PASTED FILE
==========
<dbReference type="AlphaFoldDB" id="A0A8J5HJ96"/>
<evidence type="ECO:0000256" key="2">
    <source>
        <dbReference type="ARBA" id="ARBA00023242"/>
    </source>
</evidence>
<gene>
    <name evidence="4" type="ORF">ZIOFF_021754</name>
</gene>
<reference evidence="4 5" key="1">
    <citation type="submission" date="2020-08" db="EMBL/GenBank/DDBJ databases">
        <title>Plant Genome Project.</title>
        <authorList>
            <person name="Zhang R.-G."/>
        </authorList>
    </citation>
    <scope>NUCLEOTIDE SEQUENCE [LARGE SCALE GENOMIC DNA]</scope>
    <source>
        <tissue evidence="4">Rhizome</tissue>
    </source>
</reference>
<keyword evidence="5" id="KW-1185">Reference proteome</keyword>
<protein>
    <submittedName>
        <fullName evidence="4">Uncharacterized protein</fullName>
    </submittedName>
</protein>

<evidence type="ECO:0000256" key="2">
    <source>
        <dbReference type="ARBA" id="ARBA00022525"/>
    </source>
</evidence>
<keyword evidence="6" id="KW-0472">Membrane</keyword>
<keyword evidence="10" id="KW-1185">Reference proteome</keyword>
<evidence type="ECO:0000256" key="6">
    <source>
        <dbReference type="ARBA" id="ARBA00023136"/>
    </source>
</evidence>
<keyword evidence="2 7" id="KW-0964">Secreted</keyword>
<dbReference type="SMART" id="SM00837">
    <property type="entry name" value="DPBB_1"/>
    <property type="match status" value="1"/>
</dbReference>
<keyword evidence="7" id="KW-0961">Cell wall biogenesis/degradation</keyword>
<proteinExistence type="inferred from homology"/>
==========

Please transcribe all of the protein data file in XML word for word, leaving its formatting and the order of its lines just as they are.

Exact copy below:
<dbReference type="AlphaFoldDB" id="A0A8J5HJ96"/>
<evidence type="ECO:0000256" key="2">
    <source>
        <dbReference type="ARBA" id="ARBA00023242"/>
    </source>
</evidence>
<gene>
    <name evidence="4" type="ORF">ZIOFF_021754</name>
</gene>
<reference evidence="4 5" key="1">
    <citation type="submission" date="2020-08" db="EMBL/GenBank/DDBJ databases">
        <title>Plant Genome Project.</title>
        <authorList>
            <person name="Zhang R.-G."/>
        </authorList>
    </citation>
    <scope>NUCLEOTIDE SEQUENCE [LARGE SCALE GENOMIC DNA]</scope>
    <source>
        <tissue evidence="4">Rhizome</tissue>
    </source>
</reference>
<keyword evidence="5" id="KW-1185">Reference proteome</keyword>
<protein>
    <submittedName>
        <fullName evidence="4">Uncharacterized protein</fullName>
    </submittedName>
</protein>

<evidence type="ECO:0000256" key="2">
    <source>
        <dbReference type="ARBA" id="ARBA00022525"/>
    </source>
</evidence>
<keyword evidence="6" id="KW-0472">Membrane</keyword>
<keyword evidence="10" id="KW-1185">Reference proteome</keyword>
<evidence type="ECO:0000256" key="6">
    <source>
        <dbReference type="ARBA" id="ARBA00023136"/>
    </source>
</evidence>
<keyword evidence="2 7" id="KW-0964">Secreted</keyword>
<dbReference type="SMART" id="SM00837">
    <property type="entry name" value="DPBB_1"/>
    <property type="match status" value="1"/>
</dbReference>
<keyword evidence="7" id="KW-0961">Cell wall biogenesis/degradation</keyword>
<proteinExistence type="inferred from homology"/>